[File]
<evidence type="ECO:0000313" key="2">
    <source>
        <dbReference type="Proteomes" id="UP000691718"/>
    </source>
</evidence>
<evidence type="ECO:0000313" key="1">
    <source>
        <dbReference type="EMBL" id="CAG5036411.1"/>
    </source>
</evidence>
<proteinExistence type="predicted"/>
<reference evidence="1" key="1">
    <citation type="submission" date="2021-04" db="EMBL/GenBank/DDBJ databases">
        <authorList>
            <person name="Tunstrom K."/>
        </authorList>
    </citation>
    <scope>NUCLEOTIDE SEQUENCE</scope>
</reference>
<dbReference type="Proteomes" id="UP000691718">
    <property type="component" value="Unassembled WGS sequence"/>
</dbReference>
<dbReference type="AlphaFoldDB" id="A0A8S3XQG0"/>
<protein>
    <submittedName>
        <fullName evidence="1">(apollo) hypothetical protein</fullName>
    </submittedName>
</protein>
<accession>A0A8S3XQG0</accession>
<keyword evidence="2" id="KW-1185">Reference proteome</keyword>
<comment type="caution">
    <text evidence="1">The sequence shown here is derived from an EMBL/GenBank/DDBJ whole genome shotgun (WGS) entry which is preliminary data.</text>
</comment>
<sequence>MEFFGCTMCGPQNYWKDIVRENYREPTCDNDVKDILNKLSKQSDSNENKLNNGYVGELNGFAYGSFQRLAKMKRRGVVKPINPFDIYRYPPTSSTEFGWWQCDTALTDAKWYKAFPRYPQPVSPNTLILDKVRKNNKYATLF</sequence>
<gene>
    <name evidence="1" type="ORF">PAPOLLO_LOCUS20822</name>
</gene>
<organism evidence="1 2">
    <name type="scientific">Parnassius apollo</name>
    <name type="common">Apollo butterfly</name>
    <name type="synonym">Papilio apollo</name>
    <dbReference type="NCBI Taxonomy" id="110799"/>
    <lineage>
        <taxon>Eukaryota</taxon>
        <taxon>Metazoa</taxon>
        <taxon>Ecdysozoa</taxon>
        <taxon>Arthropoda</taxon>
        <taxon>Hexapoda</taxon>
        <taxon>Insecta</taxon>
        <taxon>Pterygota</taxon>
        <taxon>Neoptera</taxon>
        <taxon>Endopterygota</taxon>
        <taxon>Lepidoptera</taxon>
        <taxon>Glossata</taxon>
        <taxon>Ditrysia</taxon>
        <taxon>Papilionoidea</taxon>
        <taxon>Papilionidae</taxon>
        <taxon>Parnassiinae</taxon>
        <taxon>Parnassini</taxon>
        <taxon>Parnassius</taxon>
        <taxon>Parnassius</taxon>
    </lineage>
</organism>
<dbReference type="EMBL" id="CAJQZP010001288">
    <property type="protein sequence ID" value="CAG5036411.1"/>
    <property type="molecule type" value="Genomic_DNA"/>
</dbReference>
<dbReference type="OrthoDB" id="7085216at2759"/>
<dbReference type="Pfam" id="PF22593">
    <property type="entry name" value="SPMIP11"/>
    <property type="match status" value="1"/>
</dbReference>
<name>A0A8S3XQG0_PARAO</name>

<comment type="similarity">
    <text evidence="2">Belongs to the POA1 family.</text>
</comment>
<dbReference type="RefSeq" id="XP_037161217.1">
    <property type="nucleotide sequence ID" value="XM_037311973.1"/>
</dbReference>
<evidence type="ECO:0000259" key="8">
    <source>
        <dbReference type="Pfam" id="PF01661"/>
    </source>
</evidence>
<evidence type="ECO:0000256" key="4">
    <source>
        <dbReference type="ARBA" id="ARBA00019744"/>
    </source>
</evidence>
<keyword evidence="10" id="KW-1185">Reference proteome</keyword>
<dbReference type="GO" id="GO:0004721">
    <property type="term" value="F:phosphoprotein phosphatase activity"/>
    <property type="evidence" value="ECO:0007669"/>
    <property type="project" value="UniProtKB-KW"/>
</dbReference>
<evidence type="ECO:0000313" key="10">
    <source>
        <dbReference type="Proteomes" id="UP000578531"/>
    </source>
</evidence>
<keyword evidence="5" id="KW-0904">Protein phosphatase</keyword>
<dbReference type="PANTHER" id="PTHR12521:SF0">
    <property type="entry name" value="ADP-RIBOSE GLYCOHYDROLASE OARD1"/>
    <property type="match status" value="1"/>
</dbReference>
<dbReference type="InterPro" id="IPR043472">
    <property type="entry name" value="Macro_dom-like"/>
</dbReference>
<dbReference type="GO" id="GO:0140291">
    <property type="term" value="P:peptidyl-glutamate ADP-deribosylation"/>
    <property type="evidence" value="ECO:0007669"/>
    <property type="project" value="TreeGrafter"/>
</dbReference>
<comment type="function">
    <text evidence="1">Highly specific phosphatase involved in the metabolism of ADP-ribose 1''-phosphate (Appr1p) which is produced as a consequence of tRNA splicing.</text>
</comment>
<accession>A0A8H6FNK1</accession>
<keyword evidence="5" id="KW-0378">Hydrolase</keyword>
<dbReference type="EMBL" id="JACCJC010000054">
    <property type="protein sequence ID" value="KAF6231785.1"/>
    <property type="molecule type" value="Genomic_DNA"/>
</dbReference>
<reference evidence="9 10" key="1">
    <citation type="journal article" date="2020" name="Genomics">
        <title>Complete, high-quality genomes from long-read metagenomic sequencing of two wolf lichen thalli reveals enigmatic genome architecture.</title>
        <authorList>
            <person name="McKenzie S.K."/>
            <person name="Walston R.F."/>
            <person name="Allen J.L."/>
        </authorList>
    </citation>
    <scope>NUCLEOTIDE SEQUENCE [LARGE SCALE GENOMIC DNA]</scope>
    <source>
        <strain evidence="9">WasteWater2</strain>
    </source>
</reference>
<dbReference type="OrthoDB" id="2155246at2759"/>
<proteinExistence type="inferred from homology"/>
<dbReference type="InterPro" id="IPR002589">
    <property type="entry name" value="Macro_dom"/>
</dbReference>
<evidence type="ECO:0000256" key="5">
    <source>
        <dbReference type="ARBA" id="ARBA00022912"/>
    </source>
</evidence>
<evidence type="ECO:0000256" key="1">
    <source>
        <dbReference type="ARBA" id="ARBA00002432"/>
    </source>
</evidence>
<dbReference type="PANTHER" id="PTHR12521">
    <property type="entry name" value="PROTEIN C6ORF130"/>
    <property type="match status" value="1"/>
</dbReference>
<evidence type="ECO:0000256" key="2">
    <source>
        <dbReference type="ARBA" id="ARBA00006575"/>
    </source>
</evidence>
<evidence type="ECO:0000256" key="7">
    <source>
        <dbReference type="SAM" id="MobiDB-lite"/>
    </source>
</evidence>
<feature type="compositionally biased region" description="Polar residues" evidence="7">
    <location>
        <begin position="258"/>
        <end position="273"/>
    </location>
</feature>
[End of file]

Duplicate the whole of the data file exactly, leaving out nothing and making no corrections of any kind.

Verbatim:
<evidence type="ECO:0000313" key="2">
    <source>
        <dbReference type="Proteomes" id="UP000691718"/>
    </source>
</evidence>
<evidence type="ECO:0000313" key="1">
    <source>
        <dbReference type="EMBL" id="CAG5036411.1"/>
    </source>
</evidence>
<proteinExistence type="predicted"/>
<reference evidence="1" key="1">
    <citation type="submission" date="2021-04" db="EMBL/GenBank/DDBJ databases">
        <authorList>
            <person name="Tunstrom K."/>
        </authorList>
    </citation>
    <scope>NUCLEOTIDE SEQUENCE</scope>
</reference>
<dbReference type="Proteomes" id="UP000691718">
    <property type="component" value="Unassembled WGS sequence"/>
</dbReference>
<dbReference type="AlphaFoldDB" id="A0A8S3XQG0"/>
<protein>
    <submittedName>
        <fullName evidence="1">(apollo) hypothetical protein</fullName>
    </submittedName>
</protein>
<accession>A0A8S3XQG0</accession>
<keyword evidence="2" id="KW-1185">Reference proteome</keyword>
<comment type="caution">
    <text evidence="1">The sequence shown here is derived from an EMBL/GenBank/DDBJ whole genome shotgun (WGS) entry which is preliminary data.</text>
</comment>
<sequence>MEFFGCTMCGPQNYWKDIVRENYREPTCDNDVKDILNKLSKQSDSNENKLNNGYVGELNGFAYGSFQRLAKMKRRGVVKPINPFDIYRYPPTSSTEFGWWQCDTALTDAKWYKAFPRYPQPVSPNTLILDKVRKNNKYATLF</sequence>
<gene>
    <name evidence="1" type="ORF">PAPOLLO_LOCUS20822</name>
</gene>
<organism evidence="1 2">
    <name type="scientific">Parnassius apollo</name>
    <name type="common">Apollo butterfly</name>
    <name type="synonym">Papilio apollo</name>
    <dbReference type="NCBI Taxonomy" id="110799"/>
    <lineage>
        <taxon>Eukaryota</taxon>
        <taxon>Metazoa</taxon>
        <taxon>Ecdysozoa</taxon>
        <taxon>Arthropoda</taxon>
        <taxon>Hexapoda</taxon>
        <taxon>Insecta</taxon>
        <taxon>Pterygota</taxon>
        <taxon>Neoptera</taxon>
        <taxon>Endopterygota</taxon>
        <taxon>Lepidoptera</taxon>
        <taxon>Glossata</taxon>
        <taxon>Ditrysia</taxon>
        <taxon>Papilionoidea</taxon>
        <taxon>Papilionidae</taxon>
        <taxon>Parnassiinae</taxon>
        <taxon>Parnassini</taxon>
        <taxon>Parnassius</taxon>
        <taxon>Parnassius</taxon>
    </lineage>
</organism>
<dbReference type="EMBL" id="CAJQZP010001288">
    <property type="protein sequence ID" value="CAG5036411.1"/>
    <property type="molecule type" value="Genomic_DNA"/>
</dbReference>
<dbReference type="OrthoDB" id="7085216at2759"/>
<dbReference type="Pfam" id="PF22593">
    <property type="entry name" value="SPMIP11"/>
    <property type="match status" value="1"/>
</dbReference>
<name>A0A8S3XQG0_PARAO</name>

<comment type="similarity">
    <text evidence="2">Belongs to the POA1 family.</text>
</comment>
<dbReference type="RefSeq" id="XP_037161217.1">
    <property type="nucleotide sequence ID" value="XM_037311973.1"/>
</dbReference>
<evidence type="ECO:0000259" key="8">
    <source>
        <dbReference type="Pfam" id="PF01661"/>
    </source>
</evidence>
<evidence type="ECO:0000256" key="4">
    <source>
        <dbReference type="ARBA" id="ARBA00019744"/>
    </source>
</evidence>
<keyword evidence="10" id="KW-1185">Reference proteome</keyword>
<dbReference type="GO" id="GO:0004721">
    <property type="term" value="F:phosphoprotein phosphatase activity"/>
    <property type="evidence" value="ECO:0007669"/>
    <property type="project" value="UniProtKB-KW"/>
</dbReference>
<evidence type="ECO:0000313" key="10">
    <source>
        <dbReference type="Proteomes" id="UP000578531"/>
    </source>
</evidence>
<keyword evidence="5" id="KW-0904">Protein phosphatase</keyword>
<dbReference type="PANTHER" id="PTHR12521:SF0">
    <property type="entry name" value="ADP-RIBOSE GLYCOHYDROLASE OARD1"/>
    <property type="match status" value="1"/>
</dbReference>
<dbReference type="InterPro" id="IPR043472">
    <property type="entry name" value="Macro_dom-like"/>
</dbReference>
<dbReference type="GO" id="GO:0140291">
    <property type="term" value="P:peptidyl-glutamate ADP-deribosylation"/>
    <property type="evidence" value="ECO:0007669"/>
    <property type="project" value="TreeGrafter"/>
</dbReference>
<comment type="function">
    <text evidence="1">Highly specific phosphatase involved in the metabolism of ADP-ribose 1''-phosphate (Appr1p) which is produced as a consequence of tRNA splicing.</text>
</comment>
<accession>A0A8H6FNK1</accession>
<keyword evidence="5" id="KW-0378">Hydrolase</keyword>
<dbReference type="EMBL" id="JACCJC010000054">
    <property type="protein sequence ID" value="KAF6231785.1"/>
    <property type="molecule type" value="Genomic_DNA"/>
</dbReference>
<reference evidence="9 10" key="1">
    <citation type="journal article" date="2020" name="Genomics">
        <title>Complete, high-quality genomes from long-read metagenomic sequencing of two wolf lichen thalli reveals enigmatic genome architecture.</title>
        <authorList>
            <person name="McKenzie S.K."/>
            <person name="Walston R.F."/>
            <person name="Allen J.L."/>
        </authorList>
    </citation>
    <scope>NUCLEOTIDE SEQUENCE [LARGE SCALE GENOMIC DNA]</scope>
    <source>
        <strain evidence="9">WasteWater2</strain>
    </source>
</reference>
<dbReference type="OrthoDB" id="2155246at2759"/>
<proteinExistence type="inferred from homology"/>
<dbReference type="InterPro" id="IPR002589">
    <property type="entry name" value="Macro_dom"/>
</dbReference>
<evidence type="ECO:0000256" key="5">
    <source>
        <dbReference type="ARBA" id="ARBA00022912"/>
    </source>
</evidence>
<evidence type="ECO:0000256" key="1">
    <source>
        <dbReference type="ARBA" id="ARBA00002432"/>
    </source>
</evidence>
<dbReference type="PANTHER" id="PTHR12521">
    <property type="entry name" value="PROTEIN C6ORF130"/>
    <property type="match status" value="1"/>
</dbReference>
<evidence type="ECO:0000256" key="2">
    <source>
        <dbReference type="ARBA" id="ARBA00006575"/>
    </source>
</evidence>
<evidence type="ECO:0000256" key="7">
    <source>
        <dbReference type="SAM" id="MobiDB-lite"/>
    </source>
</evidence>
<feature type="compositionally biased region" description="Polar residues" evidence="7">
    <location>
        <begin position="258"/>
        <end position="273"/>
    </location>
</feature>